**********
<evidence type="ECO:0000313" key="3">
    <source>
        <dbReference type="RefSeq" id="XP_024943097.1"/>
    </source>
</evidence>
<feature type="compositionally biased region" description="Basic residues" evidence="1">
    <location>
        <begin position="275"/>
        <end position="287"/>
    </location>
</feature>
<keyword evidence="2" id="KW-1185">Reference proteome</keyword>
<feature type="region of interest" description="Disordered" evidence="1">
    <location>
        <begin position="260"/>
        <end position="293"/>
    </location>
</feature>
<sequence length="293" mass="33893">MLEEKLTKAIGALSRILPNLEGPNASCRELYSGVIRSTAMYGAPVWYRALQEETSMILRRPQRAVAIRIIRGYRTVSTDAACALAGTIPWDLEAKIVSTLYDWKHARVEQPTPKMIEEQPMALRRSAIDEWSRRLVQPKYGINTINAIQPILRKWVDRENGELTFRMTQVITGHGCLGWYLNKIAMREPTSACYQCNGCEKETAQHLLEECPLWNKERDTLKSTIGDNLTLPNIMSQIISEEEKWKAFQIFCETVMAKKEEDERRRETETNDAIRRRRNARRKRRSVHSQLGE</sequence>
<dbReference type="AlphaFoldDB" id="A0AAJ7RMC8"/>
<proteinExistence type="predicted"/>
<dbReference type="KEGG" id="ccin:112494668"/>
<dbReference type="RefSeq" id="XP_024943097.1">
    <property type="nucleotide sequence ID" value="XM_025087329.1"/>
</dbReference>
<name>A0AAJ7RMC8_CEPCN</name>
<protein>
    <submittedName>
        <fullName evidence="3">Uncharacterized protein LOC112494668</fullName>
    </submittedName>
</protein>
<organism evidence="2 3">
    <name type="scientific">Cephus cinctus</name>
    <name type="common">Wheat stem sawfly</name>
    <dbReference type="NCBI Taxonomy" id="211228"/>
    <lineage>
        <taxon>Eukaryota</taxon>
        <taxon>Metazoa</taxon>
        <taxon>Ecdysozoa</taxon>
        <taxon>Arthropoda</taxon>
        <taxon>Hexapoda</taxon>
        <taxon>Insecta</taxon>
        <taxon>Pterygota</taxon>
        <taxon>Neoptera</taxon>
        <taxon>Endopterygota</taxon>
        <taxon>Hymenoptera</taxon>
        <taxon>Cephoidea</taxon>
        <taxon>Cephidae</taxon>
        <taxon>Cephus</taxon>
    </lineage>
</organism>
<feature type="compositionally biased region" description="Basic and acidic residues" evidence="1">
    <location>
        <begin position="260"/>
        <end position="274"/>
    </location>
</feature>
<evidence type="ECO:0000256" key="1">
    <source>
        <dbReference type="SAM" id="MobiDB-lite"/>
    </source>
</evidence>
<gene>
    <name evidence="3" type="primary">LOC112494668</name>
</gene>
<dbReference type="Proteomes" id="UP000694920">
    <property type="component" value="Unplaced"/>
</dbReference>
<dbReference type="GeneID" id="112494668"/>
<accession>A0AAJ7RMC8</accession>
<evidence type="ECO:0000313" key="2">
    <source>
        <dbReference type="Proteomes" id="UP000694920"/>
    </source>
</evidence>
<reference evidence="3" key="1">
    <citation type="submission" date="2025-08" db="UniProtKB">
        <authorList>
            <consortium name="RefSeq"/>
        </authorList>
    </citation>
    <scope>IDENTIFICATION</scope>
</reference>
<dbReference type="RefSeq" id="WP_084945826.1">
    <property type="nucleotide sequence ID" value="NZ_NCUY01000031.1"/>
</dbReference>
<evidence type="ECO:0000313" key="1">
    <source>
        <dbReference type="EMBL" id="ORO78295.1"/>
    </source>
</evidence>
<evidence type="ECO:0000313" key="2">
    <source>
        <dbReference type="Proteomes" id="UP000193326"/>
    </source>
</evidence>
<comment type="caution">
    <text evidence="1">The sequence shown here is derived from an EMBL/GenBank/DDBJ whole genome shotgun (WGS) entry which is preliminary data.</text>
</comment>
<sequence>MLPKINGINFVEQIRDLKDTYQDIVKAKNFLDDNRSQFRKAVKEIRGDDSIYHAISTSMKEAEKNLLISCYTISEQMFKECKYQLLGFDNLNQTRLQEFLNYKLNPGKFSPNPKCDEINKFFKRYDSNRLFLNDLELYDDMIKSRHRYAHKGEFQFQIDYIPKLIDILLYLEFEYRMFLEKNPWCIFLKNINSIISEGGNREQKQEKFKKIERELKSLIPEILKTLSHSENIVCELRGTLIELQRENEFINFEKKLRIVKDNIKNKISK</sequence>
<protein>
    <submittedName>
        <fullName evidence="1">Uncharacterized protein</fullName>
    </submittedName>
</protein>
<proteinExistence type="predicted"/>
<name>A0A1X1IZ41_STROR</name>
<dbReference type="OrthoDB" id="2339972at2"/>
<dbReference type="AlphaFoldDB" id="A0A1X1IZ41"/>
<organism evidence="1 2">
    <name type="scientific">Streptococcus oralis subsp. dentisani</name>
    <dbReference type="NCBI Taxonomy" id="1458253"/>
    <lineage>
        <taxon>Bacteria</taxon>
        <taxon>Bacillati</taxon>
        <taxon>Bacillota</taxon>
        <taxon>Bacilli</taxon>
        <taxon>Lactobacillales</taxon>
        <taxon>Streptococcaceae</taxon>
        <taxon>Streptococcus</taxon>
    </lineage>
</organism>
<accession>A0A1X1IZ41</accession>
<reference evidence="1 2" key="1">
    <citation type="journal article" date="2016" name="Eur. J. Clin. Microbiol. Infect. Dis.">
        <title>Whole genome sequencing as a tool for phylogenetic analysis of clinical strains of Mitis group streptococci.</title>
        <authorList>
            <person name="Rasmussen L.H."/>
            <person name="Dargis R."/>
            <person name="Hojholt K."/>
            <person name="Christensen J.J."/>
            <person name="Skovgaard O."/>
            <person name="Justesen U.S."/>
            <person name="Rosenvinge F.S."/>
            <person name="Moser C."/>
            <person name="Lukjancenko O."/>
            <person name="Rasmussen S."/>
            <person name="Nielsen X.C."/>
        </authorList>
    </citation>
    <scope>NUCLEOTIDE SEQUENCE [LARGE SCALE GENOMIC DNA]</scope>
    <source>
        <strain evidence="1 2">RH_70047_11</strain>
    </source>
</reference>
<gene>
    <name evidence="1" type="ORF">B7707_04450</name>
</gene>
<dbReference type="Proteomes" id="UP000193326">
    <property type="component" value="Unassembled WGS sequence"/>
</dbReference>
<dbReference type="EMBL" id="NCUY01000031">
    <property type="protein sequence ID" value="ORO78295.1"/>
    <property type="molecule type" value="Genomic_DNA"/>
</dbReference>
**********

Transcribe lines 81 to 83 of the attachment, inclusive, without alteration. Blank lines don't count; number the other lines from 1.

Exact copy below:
    </citation>
    <scope>IDENTIFICATION</scope>
</reference>